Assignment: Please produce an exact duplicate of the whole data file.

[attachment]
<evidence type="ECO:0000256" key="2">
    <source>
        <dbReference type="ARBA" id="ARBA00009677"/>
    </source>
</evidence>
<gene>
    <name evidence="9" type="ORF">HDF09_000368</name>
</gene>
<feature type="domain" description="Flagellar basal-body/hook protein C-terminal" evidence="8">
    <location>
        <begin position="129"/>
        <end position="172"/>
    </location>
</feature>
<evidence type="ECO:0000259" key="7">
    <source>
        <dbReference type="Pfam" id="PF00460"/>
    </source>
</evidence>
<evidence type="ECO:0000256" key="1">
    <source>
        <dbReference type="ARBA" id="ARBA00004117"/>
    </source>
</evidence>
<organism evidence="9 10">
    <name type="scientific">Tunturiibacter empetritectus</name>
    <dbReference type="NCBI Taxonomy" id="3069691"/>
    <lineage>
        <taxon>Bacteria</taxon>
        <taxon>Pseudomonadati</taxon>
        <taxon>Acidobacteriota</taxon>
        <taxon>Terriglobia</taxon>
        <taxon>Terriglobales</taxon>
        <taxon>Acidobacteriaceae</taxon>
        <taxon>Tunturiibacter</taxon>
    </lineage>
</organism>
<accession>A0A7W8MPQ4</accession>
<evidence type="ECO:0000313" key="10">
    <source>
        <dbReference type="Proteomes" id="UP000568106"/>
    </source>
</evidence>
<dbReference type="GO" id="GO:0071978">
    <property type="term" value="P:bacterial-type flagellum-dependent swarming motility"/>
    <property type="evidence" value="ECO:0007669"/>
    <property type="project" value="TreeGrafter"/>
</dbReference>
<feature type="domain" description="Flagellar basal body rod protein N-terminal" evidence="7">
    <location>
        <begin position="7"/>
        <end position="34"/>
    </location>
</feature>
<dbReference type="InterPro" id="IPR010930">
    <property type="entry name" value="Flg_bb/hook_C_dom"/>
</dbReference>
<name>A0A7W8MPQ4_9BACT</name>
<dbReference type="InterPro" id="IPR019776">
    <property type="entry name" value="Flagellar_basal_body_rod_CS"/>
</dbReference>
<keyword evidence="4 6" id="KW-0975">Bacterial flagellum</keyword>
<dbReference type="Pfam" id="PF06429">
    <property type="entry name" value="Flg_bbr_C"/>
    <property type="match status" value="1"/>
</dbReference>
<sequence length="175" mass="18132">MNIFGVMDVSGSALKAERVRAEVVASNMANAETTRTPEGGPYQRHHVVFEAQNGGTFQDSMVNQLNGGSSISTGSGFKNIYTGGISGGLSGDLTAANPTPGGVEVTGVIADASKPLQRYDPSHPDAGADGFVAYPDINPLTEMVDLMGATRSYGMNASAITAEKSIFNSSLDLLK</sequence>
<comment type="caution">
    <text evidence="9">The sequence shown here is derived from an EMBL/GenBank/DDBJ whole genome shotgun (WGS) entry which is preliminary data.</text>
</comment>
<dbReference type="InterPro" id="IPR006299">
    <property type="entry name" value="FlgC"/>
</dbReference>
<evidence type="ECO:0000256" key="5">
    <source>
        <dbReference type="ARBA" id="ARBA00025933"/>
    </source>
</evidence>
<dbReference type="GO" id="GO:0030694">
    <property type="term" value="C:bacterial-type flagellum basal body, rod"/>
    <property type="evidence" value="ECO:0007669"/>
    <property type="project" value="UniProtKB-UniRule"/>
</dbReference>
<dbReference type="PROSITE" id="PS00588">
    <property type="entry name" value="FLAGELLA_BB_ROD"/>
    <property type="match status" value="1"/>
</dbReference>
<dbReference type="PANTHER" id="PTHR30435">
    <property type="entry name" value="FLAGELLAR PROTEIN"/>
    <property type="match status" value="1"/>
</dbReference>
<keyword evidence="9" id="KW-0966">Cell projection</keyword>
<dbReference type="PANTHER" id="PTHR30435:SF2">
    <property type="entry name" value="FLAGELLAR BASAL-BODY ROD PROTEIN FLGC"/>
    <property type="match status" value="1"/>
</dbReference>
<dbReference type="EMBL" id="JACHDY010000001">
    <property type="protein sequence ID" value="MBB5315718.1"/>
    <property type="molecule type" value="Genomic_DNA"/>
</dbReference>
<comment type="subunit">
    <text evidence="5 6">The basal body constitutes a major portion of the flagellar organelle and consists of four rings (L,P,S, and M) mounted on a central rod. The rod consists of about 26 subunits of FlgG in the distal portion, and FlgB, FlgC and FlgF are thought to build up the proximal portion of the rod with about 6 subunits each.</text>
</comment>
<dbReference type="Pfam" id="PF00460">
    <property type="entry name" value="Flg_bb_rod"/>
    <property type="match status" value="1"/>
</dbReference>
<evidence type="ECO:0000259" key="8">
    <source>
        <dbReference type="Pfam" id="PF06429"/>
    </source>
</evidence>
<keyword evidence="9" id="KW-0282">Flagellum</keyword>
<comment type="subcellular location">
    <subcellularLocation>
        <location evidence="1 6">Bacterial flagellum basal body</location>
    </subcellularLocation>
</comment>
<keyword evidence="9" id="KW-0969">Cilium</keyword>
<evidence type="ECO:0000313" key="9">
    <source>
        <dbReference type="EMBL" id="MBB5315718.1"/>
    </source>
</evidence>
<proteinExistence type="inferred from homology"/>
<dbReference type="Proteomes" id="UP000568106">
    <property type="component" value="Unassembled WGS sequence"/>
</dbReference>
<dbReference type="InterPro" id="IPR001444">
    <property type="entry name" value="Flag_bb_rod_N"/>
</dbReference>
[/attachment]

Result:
<evidence type="ECO:0000256" key="2">
    <source>
        <dbReference type="ARBA" id="ARBA00009677"/>
    </source>
</evidence>
<gene>
    <name evidence="9" type="ORF">HDF09_000368</name>
</gene>
<feature type="domain" description="Flagellar basal-body/hook protein C-terminal" evidence="8">
    <location>
        <begin position="129"/>
        <end position="172"/>
    </location>
</feature>
<evidence type="ECO:0000259" key="7">
    <source>
        <dbReference type="Pfam" id="PF00460"/>
    </source>
</evidence>
<evidence type="ECO:0000256" key="1">
    <source>
        <dbReference type="ARBA" id="ARBA00004117"/>
    </source>
</evidence>
<organism evidence="9 10">
    <name type="scientific">Tunturiibacter empetritectus</name>
    <dbReference type="NCBI Taxonomy" id="3069691"/>
    <lineage>
        <taxon>Bacteria</taxon>
        <taxon>Pseudomonadati</taxon>
        <taxon>Acidobacteriota</taxon>
        <taxon>Terriglobia</taxon>
        <taxon>Terriglobales</taxon>
        <taxon>Acidobacteriaceae</taxon>
        <taxon>Tunturiibacter</taxon>
    </lineage>
</organism>
<accession>A0A7W8MPQ4</accession>
<evidence type="ECO:0000313" key="10">
    <source>
        <dbReference type="Proteomes" id="UP000568106"/>
    </source>
</evidence>
<dbReference type="GO" id="GO:0071978">
    <property type="term" value="P:bacterial-type flagellum-dependent swarming motility"/>
    <property type="evidence" value="ECO:0007669"/>
    <property type="project" value="TreeGrafter"/>
</dbReference>
<feature type="domain" description="Flagellar basal body rod protein N-terminal" evidence="7">
    <location>
        <begin position="7"/>
        <end position="34"/>
    </location>
</feature>
<dbReference type="InterPro" id="IPR010930">
    <property type="entry name" value="Flg_bb/hook_C_dom"/>
</dbReference>
<name>A0A7W8MPQ4_9BACT</name>
<dbReference type="InterPro" id="IPR019776">
    <property type="entry name" value="Flagellar_basal_body_rod_CS"/>
</dbReference>
<keyword evidence="4 6" id="KW-0975">Bacterial flagellum</keyword>
<dbReference type="Pfam" id="PF06429">
    <property type="entry name" value="Flg_bbr_C"/>
    <property type="match status" value="1"/>
</dbReference>
<sequence length="175" mass="18132">MNIFGVMDVSGSALKAERVRAEVVASNMANAETTRTPEGGPYQRHHVVFEAQNGGTFQDSMVNQLNGGSSISTGSGFKNIYTGGISGGLSGDLTAANPTPGGVEVTGVIADASKPLQRYDPSHPDAGADGFVAYPDINPLTEMVDLMGATRSYGMNASAITAEKSIFNSSLDLLK</sequence>
<comment type="caution">
    <text evidence="9">The sequence shown here is derived from an EMBL/GenBank/DDBJ whole genome shotgun (WGS) entry which is preliminary data.</text>
</comment>
<dbReference type="InterPro" id="IPR006299">
    <property type="entry name" value="FlgC"/>
</dbReference>
<evidence type="ECO:0000256" key="5">
    <source>
        <dbReference type="ARBA" id="ARBA00025933"/>
    </source>
</evidence>
<dbReference type="GO" id="GO:0030694">
    <property type="term" value="C:bacterial-type flagellum basal body, rod"/>
    <property type="evidence" value="ECO:0007669"/>
    <property type="project" value="UniProtKB-UniRule"/>
</dbReference>
<dbReference type="PROSITE" id="PS00588">
    <property type="entry name" value="FLAGELLA_BB_ROD"/>
    <property type="match status" value="1"/>
</dbReference>
<dbReference type="PANTHER" id="PTHR30435">
    <property type="entry name" value="FLAGELLAR PROTEIN"/>
    <property type="match status" value="1"/>
</dbReference>
<keyword evidence="9" id="KW-0966">Cell projection</keyword>
<dbReference type="PANTHER" id="PTHR30435:SF2">
    <property type="entry name" value="FLAGELLAR BASAL-BODY ROD PROTEIN FLGC"/>
    <property type="match status" value="1"/>
</dbReference>
<dbReference type="EMBL" id="JACHDY010000001">
    <property type="protein sequence ID" value="MBB5315718.1"/>
    <property type="molecule type" value="Genomic_DNA"/>
</dbReference>
<comment type="subunit">
    <text evidence="5 6">The basal body constitutes a major portion of the flagellar organelle and consists of four rings (L,P,S, and M) mounted on a central rod. The rod consists of about 26 subunits of FlgG in the distal portion, and FlgB, FlgC and FlgF are thought to build up the proximal portion of the rod with about 6 subunits each.</text>
</comment>
<dbReference type="Pfam" id="PF00460">
    <property type="entry name" value="Flg_bb_rod"/>
    <property type="match status" value="1"/>
</dbReference>
<evidence type="ECO:0000259" key="8">
    <source>
        <dbReference type="Pfam" id="PF06429"/>
    </source>
</evidence>
<keyword evidence="9" id="KW-0282">Flagellum</keyword>
<comment type="subcellular location">
    <subcellularLocation>
        <location evidence="1 6">Bacterial flagellum basal body</location>
    </subcellularLocation>
</comment>
<keyword evidence="9" id="KW-0969">Cilium</keyword>
<evidence type="ECO:0000313" key="9">
    <source>
        <dbReference type="EMBL" id="MBB5315718.1"/>
    </source>
</evidence>
<proteinExistence type="inferred from homology"/>
<dbReference type="Proteomes" id="UP000568106">
    <property type="component" value="Unassembled WGS sequence"/>
</dbReference>
<dbReference type="InterPro" id="IPR001444">
    <property type="entry name" value="Flag_bb_rod_N"/>
</dbReference>